The commissioner also proposed cutting its funding two years ago as a cost-cutting maneuver when the state’s finances appeared to be in a precarious state because of the pandemic.

Supporters successfully fought to save the program in 2020, and now seem to have prevailed again.

State Sen. Vin Gopal, D-Monmouth, chairman of the Senate Education Committee, released a statement late Tuesday thanking Murphy for finding a compromise.

“I am pleased to see that state funding for school-based youth services will continue in the 90 districts that have them,” Gopal said. “These services are vital and need to continue so there is no lapse in any services. Here in Monmouth County, The Source in Red Bank has been a model statewide for true mental health services.”

“At the same time, we should continue to pursue a statewide system so every child in the state has access to quality mental health services,” the lawmaker added. “The two can absolutely happen at the same time and I thank the Governor’s office for going in this direction.”

“National research shows that one in five teenagers lives with severe mental health issues and that youth suicide rates continue to rise. Making quality behavioral health care accessible to all of our students with mental health needs must be given the greatest priority.”

Mary Pat Angelini, CEO of Preferred Behavioral Healthcare Group, also thanked the governor for listening “to the overwhelming chorus of voices of parents, educators, providers, and students to leave these critical counseling services in place.”

“We encourage the Administration to build on the success of the existing School Based Youth Services programs, which has provided immediate and accessible care in schools for over three decades,” she said.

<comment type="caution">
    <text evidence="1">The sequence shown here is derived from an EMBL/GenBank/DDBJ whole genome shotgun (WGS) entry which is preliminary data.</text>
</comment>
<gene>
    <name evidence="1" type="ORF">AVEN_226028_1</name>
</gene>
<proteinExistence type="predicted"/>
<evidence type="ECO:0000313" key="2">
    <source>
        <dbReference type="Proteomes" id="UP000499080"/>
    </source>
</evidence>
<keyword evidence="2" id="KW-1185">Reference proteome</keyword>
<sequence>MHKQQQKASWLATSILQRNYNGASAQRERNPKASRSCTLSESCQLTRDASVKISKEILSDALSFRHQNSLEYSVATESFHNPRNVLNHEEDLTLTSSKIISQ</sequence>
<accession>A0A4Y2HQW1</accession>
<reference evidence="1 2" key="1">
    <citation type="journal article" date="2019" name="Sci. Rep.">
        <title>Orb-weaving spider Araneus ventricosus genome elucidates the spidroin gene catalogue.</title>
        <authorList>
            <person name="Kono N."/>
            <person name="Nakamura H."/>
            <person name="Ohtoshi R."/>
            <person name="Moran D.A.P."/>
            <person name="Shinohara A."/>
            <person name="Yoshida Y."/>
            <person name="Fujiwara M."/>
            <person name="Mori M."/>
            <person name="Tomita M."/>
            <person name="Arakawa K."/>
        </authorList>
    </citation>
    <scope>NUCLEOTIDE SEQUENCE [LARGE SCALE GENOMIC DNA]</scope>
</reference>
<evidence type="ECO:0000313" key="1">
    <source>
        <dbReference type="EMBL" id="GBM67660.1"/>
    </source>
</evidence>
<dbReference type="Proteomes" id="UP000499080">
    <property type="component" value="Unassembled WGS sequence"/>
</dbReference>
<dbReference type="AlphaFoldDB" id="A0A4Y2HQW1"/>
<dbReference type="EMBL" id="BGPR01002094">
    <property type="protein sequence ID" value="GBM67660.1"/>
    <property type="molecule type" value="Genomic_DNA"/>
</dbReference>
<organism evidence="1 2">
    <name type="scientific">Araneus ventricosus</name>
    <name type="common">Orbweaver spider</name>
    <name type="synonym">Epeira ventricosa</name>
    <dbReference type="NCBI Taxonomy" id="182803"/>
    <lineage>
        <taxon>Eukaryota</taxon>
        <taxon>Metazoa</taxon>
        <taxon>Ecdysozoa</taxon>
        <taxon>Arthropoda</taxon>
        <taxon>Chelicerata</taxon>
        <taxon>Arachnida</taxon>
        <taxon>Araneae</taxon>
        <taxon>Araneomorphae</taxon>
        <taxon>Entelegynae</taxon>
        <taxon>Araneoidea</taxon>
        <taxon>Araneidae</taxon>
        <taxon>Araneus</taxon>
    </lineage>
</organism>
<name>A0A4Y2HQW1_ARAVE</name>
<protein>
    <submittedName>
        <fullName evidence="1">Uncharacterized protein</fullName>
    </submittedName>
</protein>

The existing school-based program serves only 25,000 to 30,000 students, about 2% of the entire 1.3 million public school population, according to the Department of Children and Families.

The statewide “hub and spoke” model Norbut Beyer envisioned would consist of 15 hubs, each of which will serve one or more counties. Each hub will receive a budget of about $3.2 million to employ a director, an assistant director, support staff and mental health clinicians, according to the department. A panel of students, parents, school personnel, community leaders and representatives from social service would advise the hub on the services needed, the proposal said.

The hubs would provide three tiers or levels of intervention: one that would host school assemblies and workshops to promote mental well-being and discourage disruptive behaviors like bullying; one that would offer mentoring or small group sessions for students identified as “at risk” for behavioral or mental health issues; and one that connect students in need of evaluation and referral to counseling outside the school.

With an overall price tag of about $48 million, Norbut Beyer said in October, the network would be ready for the start of the 2023-24 school year.

“We’re excited about the healing potential of NJ4S, offering statewide access to mental and emotional wellness services to all students,” Norbut Beyer said in a statement.